As the campus and its community grew, the Graphic Studio grew with it, now boasting six artists and a webmaster. The apparel and accessories front really took off — in 2010, Associated Students and the Graphic Studio launched Triton Outfitters, a venue for selling merchandise designed exclusively by Graphic Studio artists to embody campus culture, and Made TO Order, a custom apparel service also powered by the graphic artists that is available to students and student organizations.
Artists at the studio keep busy. In addition to SGF and Bear Garden, designers are tasked with drawing up promotional materials for ASCE events, A.S. elections, Hullabaloo, Triton Fest, Fall Y’all, and anything else with the Associated Students name on it. They also work directly with Made TO Order clients to create custom designs for student organizations seeking to make bulk branded merchandise. In short, the contributions ASGS student graphic artists have made to campus culture are not insignificant.
With that in mind, it may come as a surprise that none of the artists have received formal training.
“We are all self-taught; you start on GIMP or some other free [graphics editor] and just watch tutorials online,” explained senior economics major Noah Estep, a graphic artist at ASGS and art director of Triton Outfitters. Nguyen also mentioned that she has been making drawings to post on her Tumblr page since high school.
“We’re here to help them as far as we can, technical-wise, but they have literally learned on the job. We give tips and tricks, but we’re not teachers. These are genuinely artistic, talented students,” Vilano said.
In fact, both past and present designers have come from a myriad of mostly design-unrelated backgrounds, including, but not limited to, cognitive science, biochemistry, literature, and economics. Graphic design may not have initially been their intended career path, but the studio was an opportunity for them to see what they could do with their creative side and hone their skills while developing a portfolio and belonging to a school community.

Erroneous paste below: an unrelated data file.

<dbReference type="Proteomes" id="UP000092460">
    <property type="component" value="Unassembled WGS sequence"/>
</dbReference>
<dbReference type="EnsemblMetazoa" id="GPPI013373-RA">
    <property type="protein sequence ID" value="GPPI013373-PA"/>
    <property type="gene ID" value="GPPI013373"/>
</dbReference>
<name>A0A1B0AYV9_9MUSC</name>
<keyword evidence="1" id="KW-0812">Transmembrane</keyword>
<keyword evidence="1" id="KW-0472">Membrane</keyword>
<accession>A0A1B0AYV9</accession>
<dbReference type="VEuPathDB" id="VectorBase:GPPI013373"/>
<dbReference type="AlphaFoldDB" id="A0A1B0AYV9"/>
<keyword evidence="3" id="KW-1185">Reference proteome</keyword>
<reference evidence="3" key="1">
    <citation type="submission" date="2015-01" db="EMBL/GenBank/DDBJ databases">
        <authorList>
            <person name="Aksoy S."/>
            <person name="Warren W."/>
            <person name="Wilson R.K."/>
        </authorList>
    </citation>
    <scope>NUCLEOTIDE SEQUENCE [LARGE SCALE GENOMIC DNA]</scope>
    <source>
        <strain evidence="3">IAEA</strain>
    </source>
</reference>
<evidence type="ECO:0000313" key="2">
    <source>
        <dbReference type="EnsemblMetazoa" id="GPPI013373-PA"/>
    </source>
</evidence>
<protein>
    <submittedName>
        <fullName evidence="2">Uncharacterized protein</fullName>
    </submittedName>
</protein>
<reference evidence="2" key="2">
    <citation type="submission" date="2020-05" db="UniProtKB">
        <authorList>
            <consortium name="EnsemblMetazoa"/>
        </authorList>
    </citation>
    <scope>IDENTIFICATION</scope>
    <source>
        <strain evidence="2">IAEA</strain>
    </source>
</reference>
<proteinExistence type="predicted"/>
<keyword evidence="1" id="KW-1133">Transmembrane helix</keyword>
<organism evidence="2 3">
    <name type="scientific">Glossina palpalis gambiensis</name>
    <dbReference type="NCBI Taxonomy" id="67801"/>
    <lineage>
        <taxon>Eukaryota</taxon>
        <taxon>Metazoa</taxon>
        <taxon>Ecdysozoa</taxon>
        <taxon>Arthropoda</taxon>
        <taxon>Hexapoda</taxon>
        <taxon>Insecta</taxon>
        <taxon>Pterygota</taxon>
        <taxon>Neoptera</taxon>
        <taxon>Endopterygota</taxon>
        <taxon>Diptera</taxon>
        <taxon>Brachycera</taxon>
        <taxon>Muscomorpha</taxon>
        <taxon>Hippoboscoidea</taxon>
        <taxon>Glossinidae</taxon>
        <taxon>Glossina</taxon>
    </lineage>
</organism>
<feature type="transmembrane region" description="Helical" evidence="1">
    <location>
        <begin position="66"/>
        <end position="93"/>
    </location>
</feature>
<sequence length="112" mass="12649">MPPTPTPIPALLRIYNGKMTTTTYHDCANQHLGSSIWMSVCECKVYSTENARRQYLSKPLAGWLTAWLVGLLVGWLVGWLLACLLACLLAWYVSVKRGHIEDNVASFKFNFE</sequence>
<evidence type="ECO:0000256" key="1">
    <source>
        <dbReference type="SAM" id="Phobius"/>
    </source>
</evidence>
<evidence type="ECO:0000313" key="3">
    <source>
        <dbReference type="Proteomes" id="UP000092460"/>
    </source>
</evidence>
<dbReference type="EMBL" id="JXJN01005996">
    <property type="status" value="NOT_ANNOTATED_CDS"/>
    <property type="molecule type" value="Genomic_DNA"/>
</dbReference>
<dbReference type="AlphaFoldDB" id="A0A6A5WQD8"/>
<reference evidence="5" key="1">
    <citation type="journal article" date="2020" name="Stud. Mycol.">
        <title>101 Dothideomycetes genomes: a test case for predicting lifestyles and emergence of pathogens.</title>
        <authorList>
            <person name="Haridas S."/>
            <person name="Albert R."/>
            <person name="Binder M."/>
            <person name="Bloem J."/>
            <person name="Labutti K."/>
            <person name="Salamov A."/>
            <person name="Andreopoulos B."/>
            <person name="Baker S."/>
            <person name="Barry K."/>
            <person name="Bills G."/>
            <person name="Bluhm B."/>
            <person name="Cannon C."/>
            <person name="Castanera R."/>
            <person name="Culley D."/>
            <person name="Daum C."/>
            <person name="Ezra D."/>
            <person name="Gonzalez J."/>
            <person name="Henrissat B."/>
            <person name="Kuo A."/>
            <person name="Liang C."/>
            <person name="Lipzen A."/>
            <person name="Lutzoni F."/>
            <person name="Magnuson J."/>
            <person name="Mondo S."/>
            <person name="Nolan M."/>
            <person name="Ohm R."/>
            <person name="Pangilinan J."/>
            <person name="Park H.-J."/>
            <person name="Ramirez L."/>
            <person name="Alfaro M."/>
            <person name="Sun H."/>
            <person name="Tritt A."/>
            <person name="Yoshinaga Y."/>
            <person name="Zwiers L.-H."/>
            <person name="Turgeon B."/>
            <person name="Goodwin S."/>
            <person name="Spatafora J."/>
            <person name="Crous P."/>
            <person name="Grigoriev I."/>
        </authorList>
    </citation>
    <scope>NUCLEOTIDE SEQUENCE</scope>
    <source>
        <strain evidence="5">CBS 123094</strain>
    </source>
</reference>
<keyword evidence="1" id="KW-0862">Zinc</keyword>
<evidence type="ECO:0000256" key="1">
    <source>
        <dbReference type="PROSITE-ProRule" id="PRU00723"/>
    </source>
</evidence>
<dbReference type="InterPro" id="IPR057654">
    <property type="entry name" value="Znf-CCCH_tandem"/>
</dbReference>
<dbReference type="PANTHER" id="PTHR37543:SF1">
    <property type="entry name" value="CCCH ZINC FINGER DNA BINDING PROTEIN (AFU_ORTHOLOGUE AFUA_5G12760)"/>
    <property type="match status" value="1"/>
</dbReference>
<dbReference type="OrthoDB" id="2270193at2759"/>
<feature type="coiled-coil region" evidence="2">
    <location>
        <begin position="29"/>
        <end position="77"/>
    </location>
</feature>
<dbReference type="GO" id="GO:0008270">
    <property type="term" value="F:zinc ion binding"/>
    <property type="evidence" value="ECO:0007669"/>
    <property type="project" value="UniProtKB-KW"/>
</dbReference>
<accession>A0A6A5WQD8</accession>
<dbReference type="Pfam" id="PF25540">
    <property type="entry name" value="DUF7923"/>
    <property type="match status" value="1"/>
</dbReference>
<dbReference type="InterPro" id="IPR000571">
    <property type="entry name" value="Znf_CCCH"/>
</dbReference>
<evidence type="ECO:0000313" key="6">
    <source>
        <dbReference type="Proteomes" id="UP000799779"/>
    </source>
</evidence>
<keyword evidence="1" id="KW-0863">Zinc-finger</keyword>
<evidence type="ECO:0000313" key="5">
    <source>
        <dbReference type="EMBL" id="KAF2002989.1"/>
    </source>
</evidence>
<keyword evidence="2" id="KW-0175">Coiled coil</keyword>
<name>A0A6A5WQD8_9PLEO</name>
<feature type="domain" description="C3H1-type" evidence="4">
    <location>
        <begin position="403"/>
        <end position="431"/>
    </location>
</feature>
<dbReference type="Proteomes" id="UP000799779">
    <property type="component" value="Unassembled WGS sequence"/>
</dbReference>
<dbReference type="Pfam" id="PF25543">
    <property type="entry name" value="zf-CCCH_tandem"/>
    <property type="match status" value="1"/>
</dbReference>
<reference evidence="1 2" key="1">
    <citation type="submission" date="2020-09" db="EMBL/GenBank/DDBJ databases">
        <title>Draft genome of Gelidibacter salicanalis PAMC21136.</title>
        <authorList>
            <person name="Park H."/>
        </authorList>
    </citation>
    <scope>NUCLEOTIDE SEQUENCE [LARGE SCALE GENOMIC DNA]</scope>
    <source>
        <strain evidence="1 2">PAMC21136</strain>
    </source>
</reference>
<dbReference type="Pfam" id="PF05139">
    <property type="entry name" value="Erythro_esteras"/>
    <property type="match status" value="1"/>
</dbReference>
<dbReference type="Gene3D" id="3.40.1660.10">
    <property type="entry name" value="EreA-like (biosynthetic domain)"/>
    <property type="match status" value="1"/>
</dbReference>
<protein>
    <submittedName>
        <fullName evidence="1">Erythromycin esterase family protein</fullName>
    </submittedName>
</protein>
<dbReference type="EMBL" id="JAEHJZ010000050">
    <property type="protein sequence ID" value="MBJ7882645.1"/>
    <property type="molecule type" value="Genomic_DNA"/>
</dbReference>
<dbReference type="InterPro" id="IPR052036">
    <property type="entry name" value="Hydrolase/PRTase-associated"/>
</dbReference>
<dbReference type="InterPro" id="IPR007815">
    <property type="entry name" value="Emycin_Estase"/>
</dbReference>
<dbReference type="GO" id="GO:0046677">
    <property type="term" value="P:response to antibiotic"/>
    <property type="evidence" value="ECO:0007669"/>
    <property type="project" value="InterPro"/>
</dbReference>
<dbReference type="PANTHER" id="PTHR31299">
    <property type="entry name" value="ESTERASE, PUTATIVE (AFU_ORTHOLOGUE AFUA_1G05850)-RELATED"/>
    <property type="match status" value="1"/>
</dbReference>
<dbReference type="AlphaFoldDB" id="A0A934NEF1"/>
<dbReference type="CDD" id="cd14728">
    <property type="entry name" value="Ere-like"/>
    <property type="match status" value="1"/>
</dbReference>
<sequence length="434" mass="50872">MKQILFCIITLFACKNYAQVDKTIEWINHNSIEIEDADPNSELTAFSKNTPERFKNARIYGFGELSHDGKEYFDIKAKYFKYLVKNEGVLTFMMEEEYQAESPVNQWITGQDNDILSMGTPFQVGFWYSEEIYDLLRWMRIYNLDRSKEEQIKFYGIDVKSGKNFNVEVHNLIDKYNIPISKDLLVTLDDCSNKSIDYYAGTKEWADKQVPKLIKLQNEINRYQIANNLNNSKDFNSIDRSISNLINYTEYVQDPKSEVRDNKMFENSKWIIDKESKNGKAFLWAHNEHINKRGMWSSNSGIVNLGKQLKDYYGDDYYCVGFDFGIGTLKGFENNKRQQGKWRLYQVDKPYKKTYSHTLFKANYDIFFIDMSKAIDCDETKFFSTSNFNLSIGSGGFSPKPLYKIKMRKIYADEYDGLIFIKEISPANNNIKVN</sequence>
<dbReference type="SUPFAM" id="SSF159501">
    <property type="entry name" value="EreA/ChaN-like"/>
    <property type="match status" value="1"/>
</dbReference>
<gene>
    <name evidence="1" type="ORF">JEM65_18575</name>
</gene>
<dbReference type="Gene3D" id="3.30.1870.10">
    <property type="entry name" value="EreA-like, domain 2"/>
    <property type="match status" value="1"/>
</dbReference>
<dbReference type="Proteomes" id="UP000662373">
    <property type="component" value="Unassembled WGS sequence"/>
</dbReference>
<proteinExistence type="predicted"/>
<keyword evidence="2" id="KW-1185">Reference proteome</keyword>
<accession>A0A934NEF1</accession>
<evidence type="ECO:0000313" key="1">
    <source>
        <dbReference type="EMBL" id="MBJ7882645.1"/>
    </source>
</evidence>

“It was hard finding a connection to campus life, but as I started assimilating into the ASGS family, it began feeling like home. I work with such amazing, talented people and learn so much from them every day,” Nguyen said.
ASGS alumni have gone on to design for companies such as Google, Disney, and Marvel. “It’s so cool that we’re providing an outlet for students who would never think about going into this field,” Vilano said.
The value of the work done by the graphic studio is not lost on its artists either.
“I always love seeing people on campus wear stuff I created. It makes me feel like it was worth it,” Estep said.
For a school that is notorious for being science-focused, the success of the graphic studio is a reminder of art’s application in daily life and that everyone, from Greek life to engineering organizations to sports teams, benefits from good graphic design.
While the Graphic Studio does not actively advertise its services, its most recent project did bring some more recognition to its name. Last month, in conjunction with Triton Fest, the studio put on Make Art: A.S. Graphic Studio’s 10 Year Celebration. Make Art, an art installation that flooded Tritons’ Instagram feeds the whole weekend. The installation allowed students to walk through five rooms centered around Bear Garden bears, vintage Sun God Festival memorabilia, Fluffy, buttons, posters, candy, and more — a homage to ASGS highlights of the past decade. The celebration also included a Maker’s Row, where attendees could make customized t-shirts to be screen-printed on the spot, courtesy of Triton Outfitters, and received ASGS tote bags emblazoned with a message: “Thank you for making art with us!”
But it’s UCSD that should be thanking the Graphic Studio for making art for us over these past 10 years.
When asked what she’s been most proud of since she started, Ewart said, “I’m most proud of seeing where everyone is now. It’s amazing the amount of talent that comes through and inspires us … And it’s always really nice to hear feedback from clients about the work students have created and about any impact we’ve had positively on the campus community.”
Ewart has no plans to slow down. Even when long-time ASGS residents like Estep and Nguyen graduate, the students in the Graphic Studio will continue to pour their creativity and talent into our school.
Photos courtesy of AS Graphic Studio and Triton Outfitters.